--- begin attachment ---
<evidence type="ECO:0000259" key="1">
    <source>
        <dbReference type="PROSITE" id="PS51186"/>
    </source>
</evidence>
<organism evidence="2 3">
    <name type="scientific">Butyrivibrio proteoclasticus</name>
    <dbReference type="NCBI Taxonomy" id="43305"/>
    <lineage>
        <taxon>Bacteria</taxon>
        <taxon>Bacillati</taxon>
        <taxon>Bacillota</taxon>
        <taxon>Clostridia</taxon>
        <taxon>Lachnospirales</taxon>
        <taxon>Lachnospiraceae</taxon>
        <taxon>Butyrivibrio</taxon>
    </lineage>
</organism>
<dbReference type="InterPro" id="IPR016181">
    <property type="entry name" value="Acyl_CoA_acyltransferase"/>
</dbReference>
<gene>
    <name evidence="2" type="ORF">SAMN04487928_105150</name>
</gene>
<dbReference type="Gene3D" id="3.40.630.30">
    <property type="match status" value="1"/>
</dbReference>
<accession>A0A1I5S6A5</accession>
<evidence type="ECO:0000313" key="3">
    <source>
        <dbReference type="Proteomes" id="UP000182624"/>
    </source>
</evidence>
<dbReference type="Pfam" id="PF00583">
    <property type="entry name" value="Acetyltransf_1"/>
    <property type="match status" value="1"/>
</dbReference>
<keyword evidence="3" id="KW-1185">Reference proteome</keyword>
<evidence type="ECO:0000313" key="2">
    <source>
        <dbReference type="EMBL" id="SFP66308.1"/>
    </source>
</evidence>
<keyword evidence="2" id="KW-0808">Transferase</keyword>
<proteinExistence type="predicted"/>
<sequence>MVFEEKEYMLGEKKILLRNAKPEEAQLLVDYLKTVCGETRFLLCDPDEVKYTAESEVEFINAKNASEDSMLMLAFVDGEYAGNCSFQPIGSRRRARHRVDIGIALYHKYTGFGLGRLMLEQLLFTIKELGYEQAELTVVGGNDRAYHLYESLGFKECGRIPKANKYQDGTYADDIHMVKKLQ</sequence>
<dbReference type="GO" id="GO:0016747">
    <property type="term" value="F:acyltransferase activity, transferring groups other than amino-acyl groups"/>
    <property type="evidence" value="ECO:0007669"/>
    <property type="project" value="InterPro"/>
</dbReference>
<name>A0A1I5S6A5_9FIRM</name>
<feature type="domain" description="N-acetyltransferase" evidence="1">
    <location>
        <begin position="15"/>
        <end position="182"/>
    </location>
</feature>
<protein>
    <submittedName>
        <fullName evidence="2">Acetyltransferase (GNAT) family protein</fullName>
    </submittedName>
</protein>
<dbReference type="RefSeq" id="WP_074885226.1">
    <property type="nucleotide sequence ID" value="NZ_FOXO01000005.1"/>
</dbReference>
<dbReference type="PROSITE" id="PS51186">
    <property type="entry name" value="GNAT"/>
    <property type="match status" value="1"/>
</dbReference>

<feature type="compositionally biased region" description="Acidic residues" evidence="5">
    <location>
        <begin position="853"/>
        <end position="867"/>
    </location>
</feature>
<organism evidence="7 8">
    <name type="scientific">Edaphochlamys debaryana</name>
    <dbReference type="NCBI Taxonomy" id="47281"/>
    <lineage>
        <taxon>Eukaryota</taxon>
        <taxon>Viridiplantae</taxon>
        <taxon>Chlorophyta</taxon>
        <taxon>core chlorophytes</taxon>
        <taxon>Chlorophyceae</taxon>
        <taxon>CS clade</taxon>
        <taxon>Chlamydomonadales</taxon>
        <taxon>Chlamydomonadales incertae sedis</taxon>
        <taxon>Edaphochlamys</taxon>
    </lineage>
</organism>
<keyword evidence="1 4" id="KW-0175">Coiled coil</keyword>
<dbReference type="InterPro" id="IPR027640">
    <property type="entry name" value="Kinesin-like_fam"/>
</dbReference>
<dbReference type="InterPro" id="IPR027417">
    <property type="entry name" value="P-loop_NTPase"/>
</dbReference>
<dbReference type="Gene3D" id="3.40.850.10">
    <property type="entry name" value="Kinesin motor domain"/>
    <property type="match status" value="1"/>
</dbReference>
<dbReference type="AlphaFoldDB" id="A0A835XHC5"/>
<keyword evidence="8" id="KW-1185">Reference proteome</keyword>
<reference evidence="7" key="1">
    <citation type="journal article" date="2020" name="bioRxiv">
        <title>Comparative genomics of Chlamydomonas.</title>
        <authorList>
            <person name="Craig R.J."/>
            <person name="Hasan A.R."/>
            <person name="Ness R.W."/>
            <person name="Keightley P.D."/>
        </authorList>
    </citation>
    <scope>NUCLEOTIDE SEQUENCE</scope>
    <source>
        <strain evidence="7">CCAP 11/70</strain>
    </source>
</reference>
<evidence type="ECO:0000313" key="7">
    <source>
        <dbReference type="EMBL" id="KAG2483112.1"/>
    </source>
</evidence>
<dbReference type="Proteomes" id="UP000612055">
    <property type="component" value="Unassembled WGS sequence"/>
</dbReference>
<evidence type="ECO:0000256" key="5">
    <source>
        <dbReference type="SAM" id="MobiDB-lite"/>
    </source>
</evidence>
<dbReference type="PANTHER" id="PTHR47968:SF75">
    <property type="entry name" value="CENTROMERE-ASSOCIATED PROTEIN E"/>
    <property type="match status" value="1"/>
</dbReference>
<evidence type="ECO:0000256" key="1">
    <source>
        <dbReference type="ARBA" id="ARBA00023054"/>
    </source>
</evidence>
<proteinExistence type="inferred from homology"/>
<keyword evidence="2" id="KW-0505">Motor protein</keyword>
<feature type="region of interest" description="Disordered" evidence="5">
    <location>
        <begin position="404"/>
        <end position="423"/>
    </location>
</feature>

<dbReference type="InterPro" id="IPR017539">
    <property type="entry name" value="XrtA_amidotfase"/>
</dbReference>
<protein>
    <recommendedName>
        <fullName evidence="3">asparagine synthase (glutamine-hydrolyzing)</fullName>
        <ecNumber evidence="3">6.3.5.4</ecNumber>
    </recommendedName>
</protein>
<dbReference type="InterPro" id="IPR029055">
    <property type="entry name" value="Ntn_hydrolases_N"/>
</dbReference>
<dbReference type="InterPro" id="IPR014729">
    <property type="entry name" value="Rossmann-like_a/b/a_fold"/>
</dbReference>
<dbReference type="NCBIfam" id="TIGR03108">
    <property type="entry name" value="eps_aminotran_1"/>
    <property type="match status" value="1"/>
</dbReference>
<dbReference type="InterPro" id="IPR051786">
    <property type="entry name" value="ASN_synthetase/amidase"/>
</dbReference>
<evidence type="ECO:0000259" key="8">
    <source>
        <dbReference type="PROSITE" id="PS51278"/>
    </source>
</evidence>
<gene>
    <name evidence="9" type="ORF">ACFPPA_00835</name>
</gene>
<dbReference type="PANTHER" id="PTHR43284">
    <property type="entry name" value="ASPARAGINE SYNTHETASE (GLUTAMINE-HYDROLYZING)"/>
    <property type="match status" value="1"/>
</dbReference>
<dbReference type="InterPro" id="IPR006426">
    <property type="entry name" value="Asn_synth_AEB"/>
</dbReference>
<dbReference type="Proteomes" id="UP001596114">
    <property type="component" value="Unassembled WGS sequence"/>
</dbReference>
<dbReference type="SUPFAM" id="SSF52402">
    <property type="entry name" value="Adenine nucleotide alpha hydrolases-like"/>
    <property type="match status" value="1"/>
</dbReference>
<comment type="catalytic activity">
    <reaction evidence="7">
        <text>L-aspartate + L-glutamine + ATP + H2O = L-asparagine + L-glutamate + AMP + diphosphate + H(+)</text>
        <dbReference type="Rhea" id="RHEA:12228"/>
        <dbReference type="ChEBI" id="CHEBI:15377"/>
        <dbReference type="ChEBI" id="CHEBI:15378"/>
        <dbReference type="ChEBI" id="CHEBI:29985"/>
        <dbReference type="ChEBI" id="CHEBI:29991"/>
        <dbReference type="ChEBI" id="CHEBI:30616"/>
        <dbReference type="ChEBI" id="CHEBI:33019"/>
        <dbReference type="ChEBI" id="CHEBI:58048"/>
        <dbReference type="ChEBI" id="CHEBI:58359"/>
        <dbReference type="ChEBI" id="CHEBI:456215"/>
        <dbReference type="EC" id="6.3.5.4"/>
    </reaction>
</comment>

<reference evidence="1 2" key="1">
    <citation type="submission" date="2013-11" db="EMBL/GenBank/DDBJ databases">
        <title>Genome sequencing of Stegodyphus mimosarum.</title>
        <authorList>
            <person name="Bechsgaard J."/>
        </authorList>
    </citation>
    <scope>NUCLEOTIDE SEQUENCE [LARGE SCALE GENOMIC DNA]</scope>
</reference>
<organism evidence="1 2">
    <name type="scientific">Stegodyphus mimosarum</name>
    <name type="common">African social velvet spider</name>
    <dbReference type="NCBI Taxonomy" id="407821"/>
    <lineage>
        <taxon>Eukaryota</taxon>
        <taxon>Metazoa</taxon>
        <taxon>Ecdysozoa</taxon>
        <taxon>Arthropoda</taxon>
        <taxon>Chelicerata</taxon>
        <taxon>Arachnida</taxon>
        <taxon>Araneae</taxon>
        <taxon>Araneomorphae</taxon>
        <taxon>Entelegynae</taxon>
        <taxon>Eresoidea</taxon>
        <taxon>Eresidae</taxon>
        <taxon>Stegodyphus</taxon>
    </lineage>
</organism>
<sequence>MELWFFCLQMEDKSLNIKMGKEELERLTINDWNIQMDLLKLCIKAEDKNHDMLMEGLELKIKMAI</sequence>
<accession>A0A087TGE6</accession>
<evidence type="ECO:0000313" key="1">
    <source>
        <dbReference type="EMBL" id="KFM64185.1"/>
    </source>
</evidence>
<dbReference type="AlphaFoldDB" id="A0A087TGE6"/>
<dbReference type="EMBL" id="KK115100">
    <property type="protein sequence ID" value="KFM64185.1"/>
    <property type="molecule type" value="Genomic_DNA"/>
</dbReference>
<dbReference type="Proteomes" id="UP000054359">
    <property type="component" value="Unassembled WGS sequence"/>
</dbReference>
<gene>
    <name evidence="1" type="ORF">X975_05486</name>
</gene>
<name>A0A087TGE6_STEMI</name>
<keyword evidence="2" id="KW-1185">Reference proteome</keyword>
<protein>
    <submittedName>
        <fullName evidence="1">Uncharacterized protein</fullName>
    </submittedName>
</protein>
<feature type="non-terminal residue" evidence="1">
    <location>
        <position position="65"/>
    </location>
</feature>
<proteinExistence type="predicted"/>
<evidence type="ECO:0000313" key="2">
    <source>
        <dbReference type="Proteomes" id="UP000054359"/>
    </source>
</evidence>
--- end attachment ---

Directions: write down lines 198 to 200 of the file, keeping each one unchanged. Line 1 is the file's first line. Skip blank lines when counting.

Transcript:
        <dbReference type="ChEBI" id="CHEBI:15377"/>
        <dbReference type="ChEBI" id="CHEBI:15378"/>
        <dbReference type="ChEBI" id="CHEBI:29985"/>